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Friday January 14, 2011

Suhaili goes against the odds

Scoliosis has not dampened Suhaili Micheline Ahmad Kamil’s quest to master ballet.

IT is a day Suhaili Micheline Ahmad Kamil will never forget. She was only 12 years old and had been practising for a sports tournament in school. What seemed like routine suddenly turned into a nightmare when she had to endure excruciating pain in her back.

“I felt a sharp pain in my upper back torso. It was so bad that I collapsed on the field. My parents had to rush me to hospital where I learnt I had a spinal disorder called scoliosis. It was devastating and emotionally very stressful,” recalled Suhaili in an interview in Kuala Lumpur recently.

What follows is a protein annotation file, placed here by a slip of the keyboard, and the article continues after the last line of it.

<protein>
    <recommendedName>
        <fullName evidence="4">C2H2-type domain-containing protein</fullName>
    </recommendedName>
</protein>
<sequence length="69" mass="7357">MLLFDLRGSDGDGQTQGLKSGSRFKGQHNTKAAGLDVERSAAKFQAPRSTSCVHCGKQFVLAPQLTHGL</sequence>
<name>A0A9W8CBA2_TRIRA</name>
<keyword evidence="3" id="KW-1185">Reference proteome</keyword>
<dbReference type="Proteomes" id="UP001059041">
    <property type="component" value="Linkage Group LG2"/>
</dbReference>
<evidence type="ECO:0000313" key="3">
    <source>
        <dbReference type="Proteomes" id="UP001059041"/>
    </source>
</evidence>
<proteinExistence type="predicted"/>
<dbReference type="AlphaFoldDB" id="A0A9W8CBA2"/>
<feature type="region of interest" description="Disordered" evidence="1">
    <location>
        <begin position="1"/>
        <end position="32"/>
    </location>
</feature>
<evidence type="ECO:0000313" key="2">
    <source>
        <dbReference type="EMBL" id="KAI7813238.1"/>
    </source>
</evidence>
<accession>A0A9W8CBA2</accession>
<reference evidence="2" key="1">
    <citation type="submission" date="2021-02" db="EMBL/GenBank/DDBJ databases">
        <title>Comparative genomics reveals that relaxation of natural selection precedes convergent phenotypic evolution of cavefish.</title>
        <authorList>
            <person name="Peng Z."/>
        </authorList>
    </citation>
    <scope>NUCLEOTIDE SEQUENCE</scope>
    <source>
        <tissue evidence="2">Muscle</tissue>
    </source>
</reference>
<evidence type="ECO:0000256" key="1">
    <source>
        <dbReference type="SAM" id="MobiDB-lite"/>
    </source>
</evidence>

When doctors informed Suhaili of her curved spine, it seemed her dreams of becoming a ballet dancer had been dashed.

Passion for dance: Suhaili Micheline Ahmad Kamil (bottom centre) is a renowned choreographer, Aswara dance lecturer and international performer.

“It was frustrating knowing that I was crooked and hunched. Prior to determining my condition, I had failed many ballet exams. I had to correct my injury in order to be able to dance on stage,” said Suhaili, the eldest daughter of Suraya Ahmad Kamil, ballet teacher and principal of Aurora School Of Dance in Subang Jaya.

Not wanting to dwell on her misery, Suhaili decided to seek treatment for her ailing back. It included painful spine correcting sessions with physiotherapists and chiropractors as well as wearing an uncomfortable body brace. Doctors also recommended swimming and ballet lessons to improve her condition. Despite it all, Suhaili kept up her spirits by reassuring herself that every cloud has a silver lining.